What's the best lesson other entrepreneurs can learn from Rhonda Kallman and her career? "Talent comes in all kinds of packages," says James Koch, her co-founding partner at the Boston Beer Co., maker of Sam Adams. Kallman started at age 19 as Koch's secretary at a management consulting firm, a company that had nothing to do with beer. She had an associate's degree and mostly bar and restaurant jobs on her resume. That would include the bartending job she went to when she left Koch's office in the evenings.

Perfect. "Jim knew about brewing and wanted to start a company," Kallman says. "I knew about bars and just kept doing my homework." Kallman started as account manager in 1985 and a year later was named founding partner and VP of sales. Sales increased by 30% to 60% each year in the company's first decade. They slowed down, and not by too much, only after Boston Beer went public in 1995. Kallman's title changed to executive vice president at that point, but her role remained the same: building Boston Beer's sales force and brand-marketing efforts. Sam Adams was the first national microbrewery to find a place in coolers and ballparks across America.

By 1999 Kallman felt Boston Beer had fully matured, and she stepped away to spend time with her family and consider her options. She wasn't sure what her next business move would be, or if there would be one. But, just as she was settling into a Caribbean vacation with her family, Joseph Owades, the inventor of America's first low-calorie beer, Miller Lite, reached her. He wanted the Pioneering Woman in the Beer Business--that's what it said on the award given to Kallman by the Association of Brewers--to build a new brand with him. One day later, she said that if he could reinvent light beer, she would consider getting back in the game.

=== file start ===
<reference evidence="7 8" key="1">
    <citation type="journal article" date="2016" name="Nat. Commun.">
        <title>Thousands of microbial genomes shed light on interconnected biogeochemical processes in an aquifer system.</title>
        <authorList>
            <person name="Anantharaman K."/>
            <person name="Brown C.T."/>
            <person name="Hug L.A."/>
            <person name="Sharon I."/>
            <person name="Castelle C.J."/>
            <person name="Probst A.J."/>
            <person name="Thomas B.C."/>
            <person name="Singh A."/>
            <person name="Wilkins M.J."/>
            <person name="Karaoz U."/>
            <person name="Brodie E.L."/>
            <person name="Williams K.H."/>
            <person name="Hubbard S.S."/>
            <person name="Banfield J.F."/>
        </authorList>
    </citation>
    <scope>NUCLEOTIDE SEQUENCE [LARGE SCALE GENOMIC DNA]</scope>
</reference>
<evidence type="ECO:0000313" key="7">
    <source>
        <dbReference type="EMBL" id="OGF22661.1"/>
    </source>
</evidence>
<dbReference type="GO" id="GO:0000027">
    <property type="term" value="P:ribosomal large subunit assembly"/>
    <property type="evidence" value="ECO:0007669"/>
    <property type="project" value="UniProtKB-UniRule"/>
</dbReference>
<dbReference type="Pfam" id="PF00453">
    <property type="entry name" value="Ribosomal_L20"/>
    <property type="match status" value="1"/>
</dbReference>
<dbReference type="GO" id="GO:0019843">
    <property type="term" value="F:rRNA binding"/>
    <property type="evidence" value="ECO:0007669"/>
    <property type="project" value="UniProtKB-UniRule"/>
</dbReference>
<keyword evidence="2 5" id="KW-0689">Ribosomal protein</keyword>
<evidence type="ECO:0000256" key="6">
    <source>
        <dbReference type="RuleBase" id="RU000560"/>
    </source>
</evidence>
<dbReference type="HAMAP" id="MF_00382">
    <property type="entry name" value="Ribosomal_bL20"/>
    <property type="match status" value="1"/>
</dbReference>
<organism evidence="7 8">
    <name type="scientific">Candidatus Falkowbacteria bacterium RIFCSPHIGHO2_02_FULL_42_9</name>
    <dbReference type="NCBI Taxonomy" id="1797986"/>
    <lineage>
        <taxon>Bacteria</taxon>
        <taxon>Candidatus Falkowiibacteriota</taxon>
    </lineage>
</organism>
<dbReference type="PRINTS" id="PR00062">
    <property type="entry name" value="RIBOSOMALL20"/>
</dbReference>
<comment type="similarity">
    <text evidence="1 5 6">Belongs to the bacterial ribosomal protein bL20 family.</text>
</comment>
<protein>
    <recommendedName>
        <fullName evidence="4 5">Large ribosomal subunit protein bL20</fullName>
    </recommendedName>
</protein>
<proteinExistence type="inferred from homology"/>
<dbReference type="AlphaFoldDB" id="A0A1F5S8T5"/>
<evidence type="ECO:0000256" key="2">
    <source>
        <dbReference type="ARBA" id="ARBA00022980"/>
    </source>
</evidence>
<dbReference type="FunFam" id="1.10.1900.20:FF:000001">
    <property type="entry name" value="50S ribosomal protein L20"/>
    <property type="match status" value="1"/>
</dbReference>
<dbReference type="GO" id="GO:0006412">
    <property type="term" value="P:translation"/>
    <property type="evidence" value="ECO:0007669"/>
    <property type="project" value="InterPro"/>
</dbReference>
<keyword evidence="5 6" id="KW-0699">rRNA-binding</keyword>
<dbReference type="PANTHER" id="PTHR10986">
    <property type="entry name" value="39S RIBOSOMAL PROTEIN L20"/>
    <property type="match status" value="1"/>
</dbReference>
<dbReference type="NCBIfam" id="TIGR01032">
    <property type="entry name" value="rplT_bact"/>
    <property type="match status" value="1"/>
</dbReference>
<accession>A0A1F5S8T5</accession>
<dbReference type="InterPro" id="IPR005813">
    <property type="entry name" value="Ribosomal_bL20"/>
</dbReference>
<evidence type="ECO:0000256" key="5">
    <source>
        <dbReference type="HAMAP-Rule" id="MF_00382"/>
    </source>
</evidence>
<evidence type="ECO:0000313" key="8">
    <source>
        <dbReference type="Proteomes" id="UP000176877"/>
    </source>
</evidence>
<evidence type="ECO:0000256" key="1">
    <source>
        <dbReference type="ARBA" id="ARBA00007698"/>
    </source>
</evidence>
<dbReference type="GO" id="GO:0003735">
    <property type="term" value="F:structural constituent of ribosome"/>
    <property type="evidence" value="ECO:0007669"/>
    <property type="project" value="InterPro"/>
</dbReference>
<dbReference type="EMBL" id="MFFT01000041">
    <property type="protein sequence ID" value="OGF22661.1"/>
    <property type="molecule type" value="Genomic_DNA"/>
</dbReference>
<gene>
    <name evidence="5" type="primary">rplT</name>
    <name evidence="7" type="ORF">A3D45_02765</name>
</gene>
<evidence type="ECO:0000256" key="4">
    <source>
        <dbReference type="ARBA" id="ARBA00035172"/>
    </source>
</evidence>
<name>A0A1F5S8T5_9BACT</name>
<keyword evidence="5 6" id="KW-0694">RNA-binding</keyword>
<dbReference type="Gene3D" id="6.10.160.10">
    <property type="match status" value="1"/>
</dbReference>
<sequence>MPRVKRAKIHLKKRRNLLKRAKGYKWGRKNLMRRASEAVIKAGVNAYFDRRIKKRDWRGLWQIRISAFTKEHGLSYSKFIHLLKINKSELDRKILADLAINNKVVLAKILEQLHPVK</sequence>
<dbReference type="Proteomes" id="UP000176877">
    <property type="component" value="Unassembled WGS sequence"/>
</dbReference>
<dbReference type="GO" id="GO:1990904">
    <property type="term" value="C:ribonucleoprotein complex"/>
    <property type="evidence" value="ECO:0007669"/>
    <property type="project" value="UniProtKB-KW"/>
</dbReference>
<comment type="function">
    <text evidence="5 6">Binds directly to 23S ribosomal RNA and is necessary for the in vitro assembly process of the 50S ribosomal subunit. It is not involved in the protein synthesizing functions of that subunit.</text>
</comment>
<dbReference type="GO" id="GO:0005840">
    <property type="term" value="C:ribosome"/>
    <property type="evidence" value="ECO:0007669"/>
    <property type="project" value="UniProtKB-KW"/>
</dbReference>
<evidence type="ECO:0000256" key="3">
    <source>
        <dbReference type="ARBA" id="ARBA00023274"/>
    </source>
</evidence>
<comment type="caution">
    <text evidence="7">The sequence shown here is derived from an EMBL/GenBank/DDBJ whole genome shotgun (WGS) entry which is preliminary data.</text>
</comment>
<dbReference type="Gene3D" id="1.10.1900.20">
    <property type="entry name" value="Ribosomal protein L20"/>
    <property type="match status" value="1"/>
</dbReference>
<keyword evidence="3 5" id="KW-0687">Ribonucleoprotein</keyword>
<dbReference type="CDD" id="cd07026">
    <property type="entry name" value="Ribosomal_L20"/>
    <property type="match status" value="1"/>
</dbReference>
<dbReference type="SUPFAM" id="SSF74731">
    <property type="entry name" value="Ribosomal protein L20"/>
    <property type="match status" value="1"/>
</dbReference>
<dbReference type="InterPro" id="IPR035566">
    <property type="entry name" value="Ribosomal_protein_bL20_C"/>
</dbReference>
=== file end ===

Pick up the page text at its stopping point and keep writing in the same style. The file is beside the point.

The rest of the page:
During the next 18 months, Owades developed a new formula, and by April 2001, he and Kallman incorporated the New Century Brewing Co. They rolled out their first brand, Edison Light (named after Thomas), on September 10, 2001. Despite the timing, the beer has succeeded so far in the only markets where it is currently sold: Boston and Atlanta. Kallman is back at the beginning (the company comprises just four people, a close-knit group of women), and she's happy. "How does a company carve out an independent position that the big guys can't do?" she asks rhetorically. "That's really my challenge. That's what keeps me motivated."--Lora Kolodny

Lora Kolodny is a staff reporter.

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